What is your life saying by John Miller
It’s important to be able to read your own handwriting.
Sometimes I’ll jot down writing prompts for me to return to later and flesh out. Unfortunately, my penmanship is lacking. I’ll have to squint and pause, attempting to magically create a word from the shapes I had once scribbled. Unreadable handwriting is time-waster, but I still struggle with it because sloppy jotting is easiest in a hurry.
Lately I’ve been learning, it’s important to be able to read your own handwriting.
Let me go meta here for a bit: We are all authors of our life stories. As authors, we’ll do better with a pre-planned idea about what we’re saying rather than randomly making up a plot as we go. Many novel writers map out events in great detail before they start filling in the blanks. (Google the diagrams JK Rowling made for her Harry Potter masterpieces. Fascinating.)
Greatness happens when we are intentional and don’t list toward laziness.
Proverbs 24:33-34 famously reads: “A little sleep, a little slumber, a little folding of the hands to rest and poverty will come on you like a robber, and want like an armed man.”
If we don’t write with purpose, we will naturally stray into terrifying territory.
We all default to chaos.
We default to in-the-moment mistakes.
We default to comfort.
I enjoy comfort as much as the next person. I like my pillows fluffy, my beverages ice cold, my thermostat set to 70 degrees (that’s Fahrenheit for all my New Zealand readers). While comfort in a movie theater or my bed at home isn’t a bad thing, living unstudied “comfortable” lives can lead to serious consequences.
Comfort looks like shallow relationships void of important conflict-filled communication.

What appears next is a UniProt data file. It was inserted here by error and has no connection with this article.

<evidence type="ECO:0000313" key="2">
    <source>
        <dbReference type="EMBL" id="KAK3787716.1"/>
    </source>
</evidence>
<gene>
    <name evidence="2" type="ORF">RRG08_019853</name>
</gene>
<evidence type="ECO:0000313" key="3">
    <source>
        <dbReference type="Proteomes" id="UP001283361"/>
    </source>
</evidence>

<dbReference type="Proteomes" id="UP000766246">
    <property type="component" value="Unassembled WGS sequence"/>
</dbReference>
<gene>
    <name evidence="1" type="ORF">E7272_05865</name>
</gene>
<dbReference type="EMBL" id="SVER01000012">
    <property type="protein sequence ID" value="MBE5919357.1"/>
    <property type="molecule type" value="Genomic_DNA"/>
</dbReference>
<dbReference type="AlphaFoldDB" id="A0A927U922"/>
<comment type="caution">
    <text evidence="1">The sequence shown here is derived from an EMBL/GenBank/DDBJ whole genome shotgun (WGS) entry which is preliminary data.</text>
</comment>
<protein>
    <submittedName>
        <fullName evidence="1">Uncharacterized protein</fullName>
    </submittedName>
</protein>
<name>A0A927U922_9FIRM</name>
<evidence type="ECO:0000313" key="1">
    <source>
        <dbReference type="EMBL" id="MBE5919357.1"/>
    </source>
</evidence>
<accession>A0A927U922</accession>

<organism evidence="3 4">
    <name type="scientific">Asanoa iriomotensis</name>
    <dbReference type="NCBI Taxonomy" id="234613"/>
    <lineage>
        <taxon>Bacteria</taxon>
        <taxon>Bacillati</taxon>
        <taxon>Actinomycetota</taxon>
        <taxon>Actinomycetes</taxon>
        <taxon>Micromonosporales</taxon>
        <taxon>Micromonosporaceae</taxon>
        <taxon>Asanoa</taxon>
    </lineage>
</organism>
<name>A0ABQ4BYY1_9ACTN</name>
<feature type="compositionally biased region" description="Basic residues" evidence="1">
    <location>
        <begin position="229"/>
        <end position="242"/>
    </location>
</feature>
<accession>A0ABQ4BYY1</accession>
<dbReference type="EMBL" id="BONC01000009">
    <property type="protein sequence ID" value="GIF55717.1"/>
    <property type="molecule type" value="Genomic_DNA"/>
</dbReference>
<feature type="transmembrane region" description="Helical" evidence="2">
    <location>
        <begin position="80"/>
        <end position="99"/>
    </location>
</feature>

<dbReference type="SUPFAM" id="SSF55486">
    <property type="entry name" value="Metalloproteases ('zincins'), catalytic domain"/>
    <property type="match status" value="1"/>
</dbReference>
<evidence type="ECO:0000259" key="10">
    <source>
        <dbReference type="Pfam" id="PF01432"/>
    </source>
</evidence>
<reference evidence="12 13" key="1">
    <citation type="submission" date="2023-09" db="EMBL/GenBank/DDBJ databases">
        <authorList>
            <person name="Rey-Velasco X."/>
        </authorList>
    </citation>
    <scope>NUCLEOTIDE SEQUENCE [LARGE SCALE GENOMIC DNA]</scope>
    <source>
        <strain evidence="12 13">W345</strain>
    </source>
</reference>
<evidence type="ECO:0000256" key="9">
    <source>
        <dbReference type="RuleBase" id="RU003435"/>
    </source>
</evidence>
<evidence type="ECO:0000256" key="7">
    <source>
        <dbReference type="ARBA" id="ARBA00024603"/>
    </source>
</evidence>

Comfort looks like failing physical bodies full of pizza, fast food, and sugar addictions.
Comfort looks like dry spiritual lives devoid of meaningful prayer, worship, or sacrifice.
Comfort looks like crumbling finances hemorrhaged by undisciplined and wasteful spending.
Great things are rarely easy.
The most important things are rarely comfortable.
If I look back at my life and say, “what was I thinking?” I’m also saying, “What was I trying to say?” I can’t read my own writing. It doesn’t fit with the story I was trying to tell. It’s illegible to my life as a whole.
If we get too comfortable, our whole lives may be wasted with insignificant, sloppy writing.
Read your writing:
Examine your life. What is the story that you are writing? Are you intentionally crafting a masterpiece or are you hurriedly jotting down notes as they hit you. What plot is driving you?
For me, these New Testament words help guide my story:
- “But seek first [God’s] kingdom and his righteousness, and all [your needs] will be added to you.” – Jesus, Matthew 6:33
- “So whether you eat or drink or whatever you do, do it all for the glory of God.” – Paul, 1 Corinthians 10:31
- “Therefore go and make disciples of all nations, baptizing them in the name of the Father, and the Son, and the Holy Spirit, and teaching them to obey everything I have commanded you. And surely I am with you to the very end of the age” – Jesus, Matthew 28:19-20
- “But in your hearts revere Christ as Lord. Always be prepared to give an answer to everyone who asks you to give the reason for the hope that you have. But do this with gentleness and respect,” – Peter, 1 Peter 3:15
- “But the fruit of the Spirit is love, joy, peace, patience, kindness, goodness, faithfulness, gentleness, self-control; against such things there is no law.” – Paul, Galatians 5:22-23
I want to put God first, let all my actions point toward him, be full of hope, gentleness and respect. I also want to be an all-star husband, father and friend. If I can only get a few pages during my life, I want to make sure they’re well written.